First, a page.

McMeans argues that, as the alleged owner of the business operating on the property owned by him that will be taken, he is entitled to assert a business loss, and the record shows that his December 10, 2010 answer, which was not the subject of the DOT's motion to strike and which was not stricken, did in fact allege business losses. So, as a matter of procedure, McMeans already has pleaded a claim for business loss which remains pending at this time.
Nevertheless, in response, relying in large part on Bill Ledford Motors v. Dept. of Transp., and Lil Champ Food Stores v. Dept. of Transp., the DOT argues that McMeans, as the fee owner, "should not be allowed to assert a claim for business loss damages for the business on the subject property owned and operated by a separate party," MLI. In those cases, this Court held that business losses are distinct elements of damages pleaded separately from regular, real property loss. But neither case addressed a scenario such as this one where the property owner is also alleged to be the owner of the business suffering an alleged loss. DOT's argument ignores the fact that in this case McMeans is not a landlord merely collecting rent; McMeans also owns and operates the business on his property.
Further, this Court has narrowly interpreted Bill Ledford Motors and Lil Champ Food Stores and clarified that the statutory scheme establishing the pleading procedure for condemnation actions "does not impose upon a party seeking business loss damages any requirement to specifically and separately set forth such a claim in the notice of appeal. " As the Court explained,
there is no prerequisite that a superior court find a specific and separate plea for business loss damages in a party's notice of appeal before causing an issue to be made and tried by a jury regarding such damages; ... a superior court is authorized to enter an order giving directions on a trial for business loss damages, even where there is no specific and separate claim for such damages in the notice of appeal; and ... at the jury trial thereafter, the party seeking business loss damages may present evidence concerning its interest taken or other evidence of just and adequate compensation.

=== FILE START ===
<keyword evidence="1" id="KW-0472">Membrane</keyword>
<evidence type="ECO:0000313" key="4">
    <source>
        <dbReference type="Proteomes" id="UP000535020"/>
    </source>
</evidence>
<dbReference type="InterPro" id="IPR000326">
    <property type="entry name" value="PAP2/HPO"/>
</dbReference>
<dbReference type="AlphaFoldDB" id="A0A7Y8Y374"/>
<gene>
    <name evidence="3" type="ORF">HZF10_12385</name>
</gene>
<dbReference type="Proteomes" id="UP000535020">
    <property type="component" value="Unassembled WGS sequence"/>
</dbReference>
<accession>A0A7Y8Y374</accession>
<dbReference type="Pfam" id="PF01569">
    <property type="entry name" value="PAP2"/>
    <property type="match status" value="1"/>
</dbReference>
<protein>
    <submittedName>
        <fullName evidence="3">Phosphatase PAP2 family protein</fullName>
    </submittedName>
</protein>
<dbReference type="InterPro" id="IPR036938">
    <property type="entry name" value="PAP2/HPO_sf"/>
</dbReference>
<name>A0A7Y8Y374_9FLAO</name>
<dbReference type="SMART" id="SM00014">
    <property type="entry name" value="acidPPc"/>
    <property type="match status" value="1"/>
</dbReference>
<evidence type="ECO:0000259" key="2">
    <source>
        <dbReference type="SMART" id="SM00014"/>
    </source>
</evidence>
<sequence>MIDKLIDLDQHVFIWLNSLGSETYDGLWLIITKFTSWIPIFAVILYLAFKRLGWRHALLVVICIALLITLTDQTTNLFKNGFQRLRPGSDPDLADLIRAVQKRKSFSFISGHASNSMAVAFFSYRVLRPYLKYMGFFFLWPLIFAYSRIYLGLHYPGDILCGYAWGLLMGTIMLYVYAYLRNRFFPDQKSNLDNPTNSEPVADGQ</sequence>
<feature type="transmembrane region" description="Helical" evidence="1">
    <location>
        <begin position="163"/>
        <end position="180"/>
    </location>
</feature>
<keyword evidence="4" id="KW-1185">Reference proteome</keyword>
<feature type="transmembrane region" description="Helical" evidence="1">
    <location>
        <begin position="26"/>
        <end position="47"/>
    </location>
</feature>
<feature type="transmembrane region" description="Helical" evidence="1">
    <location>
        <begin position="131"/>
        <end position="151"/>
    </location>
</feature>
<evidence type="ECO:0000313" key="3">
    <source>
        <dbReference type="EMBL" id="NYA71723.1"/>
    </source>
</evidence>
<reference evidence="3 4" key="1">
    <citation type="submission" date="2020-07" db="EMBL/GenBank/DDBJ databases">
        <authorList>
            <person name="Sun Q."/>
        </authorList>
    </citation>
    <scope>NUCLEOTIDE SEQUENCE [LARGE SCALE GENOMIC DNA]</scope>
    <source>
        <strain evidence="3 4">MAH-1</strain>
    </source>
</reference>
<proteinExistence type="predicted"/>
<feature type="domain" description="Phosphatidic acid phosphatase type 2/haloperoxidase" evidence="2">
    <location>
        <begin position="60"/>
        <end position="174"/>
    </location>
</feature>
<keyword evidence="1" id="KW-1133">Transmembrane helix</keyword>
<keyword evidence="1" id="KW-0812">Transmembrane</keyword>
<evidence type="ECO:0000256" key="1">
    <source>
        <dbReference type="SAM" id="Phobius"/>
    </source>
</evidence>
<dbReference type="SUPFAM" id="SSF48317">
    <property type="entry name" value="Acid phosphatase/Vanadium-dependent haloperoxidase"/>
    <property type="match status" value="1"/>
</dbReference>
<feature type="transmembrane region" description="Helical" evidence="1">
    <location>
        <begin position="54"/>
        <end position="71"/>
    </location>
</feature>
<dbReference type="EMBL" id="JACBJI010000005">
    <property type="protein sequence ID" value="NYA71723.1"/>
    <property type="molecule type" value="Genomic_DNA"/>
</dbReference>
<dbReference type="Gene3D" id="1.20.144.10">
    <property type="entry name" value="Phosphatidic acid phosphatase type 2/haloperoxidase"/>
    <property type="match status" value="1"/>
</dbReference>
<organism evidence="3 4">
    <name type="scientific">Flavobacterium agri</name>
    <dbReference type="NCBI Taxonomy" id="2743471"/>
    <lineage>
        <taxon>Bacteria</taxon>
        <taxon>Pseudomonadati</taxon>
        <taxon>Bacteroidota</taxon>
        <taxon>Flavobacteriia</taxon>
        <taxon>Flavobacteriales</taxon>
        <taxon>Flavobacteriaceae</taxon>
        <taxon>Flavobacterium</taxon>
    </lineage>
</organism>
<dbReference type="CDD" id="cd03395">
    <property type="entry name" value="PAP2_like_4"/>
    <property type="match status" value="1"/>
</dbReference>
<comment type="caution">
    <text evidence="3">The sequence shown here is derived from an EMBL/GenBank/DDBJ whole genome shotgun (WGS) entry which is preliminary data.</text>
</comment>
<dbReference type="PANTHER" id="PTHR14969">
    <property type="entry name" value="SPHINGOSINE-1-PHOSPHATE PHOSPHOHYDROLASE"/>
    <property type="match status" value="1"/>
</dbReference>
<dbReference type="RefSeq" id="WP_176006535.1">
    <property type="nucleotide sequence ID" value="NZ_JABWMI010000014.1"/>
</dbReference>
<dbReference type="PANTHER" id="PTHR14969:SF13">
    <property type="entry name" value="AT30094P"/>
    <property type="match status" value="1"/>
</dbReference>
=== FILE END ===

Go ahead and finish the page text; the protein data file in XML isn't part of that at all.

Id. at 325(b), 644 S.E.2d 171.
Therefore, to the extent that the trial court ruled that McMeans cannot plead a business loss based on his failure to include it earlier, this was error. Likewise, to the extent the court ruled that McMeans cannot plead a loss from the business he owns and operates on the condemned property, it also erred. McMeans's earlier, unstricken answer alleged that he had put the property to special uses and that he would sustain business losses from its condemnation. The stricken answer merely elaborated that McMeans operates a business on the property, that he enjoyed the profits therefrom, and that the condemnation would destroy the business. This is sufficient to state a provable legal claim, and striking the subsequent answer on the ground that the claim fails as a matter of law was premature. Accordingly, the trial court abused its discretion by striking McMeans's First Amendment to Answer.
We reach this conclusion in the narrow context of this litigation, i.e., the striking of a pleading. It may be that McMeans cannot meet his burden at the summary judgment or trial stage, but at this stage of the process, we merely rule that McMeans should be allowed to develop a case as to his business loss (as opposed to his real property loss) to the extent allowable by law. The viability of McMeans's business loss claim would depend on evidence showing his ownership of the business, the total taking of the business, that the property is unique, and that his claims are not remote or speculative. See Acree Oil Co. , 266 Ga. at 336(1), 467 S.E.2d 319. See also Buck's Svc. Station v. DOT , 259 Ga. 825, 827(2), 387 S.E.2d 877 (1990) ("evidence of any business losses which result in a diminution of the value of a condemnee's business is admissible").
See Acree Oil Co. , 266 Ga. at 336(1), 467 S.E.2d 319.
See Morgan v. White, 121 Ga.App. 794, 795(2), 175 S.E.2d 878 (1970) ("a motion to strike the answer should not be granted unless it appears to a certainty that the plaintiff would succeed despite any state of facts which could be proved in support of the defense"). See also Rhyne v. Garfield, 236 Ga. 694, 695, 225 S.E.2d 43 (1976) ("The standard to be applied to a motion to strike [a claim in a pleading] is the same as that on a motion for failure to state a claim upon which relief can be granted.").
See Cameron v. Miles, 311 Ga.App. 753, 756(1), 716 S.E.2d 831 (2011) (reversing grant of motion to strike because trial court's order was predicated on legal error); Edenfield & Cox, P.C. v. Mack, 282 Ga.App. 816, 640 S.E.2d 343 (2006) (ruling on motion to strike reviewed for abuse of discretion).
ANDREWS and BOGGS, JJ., concur.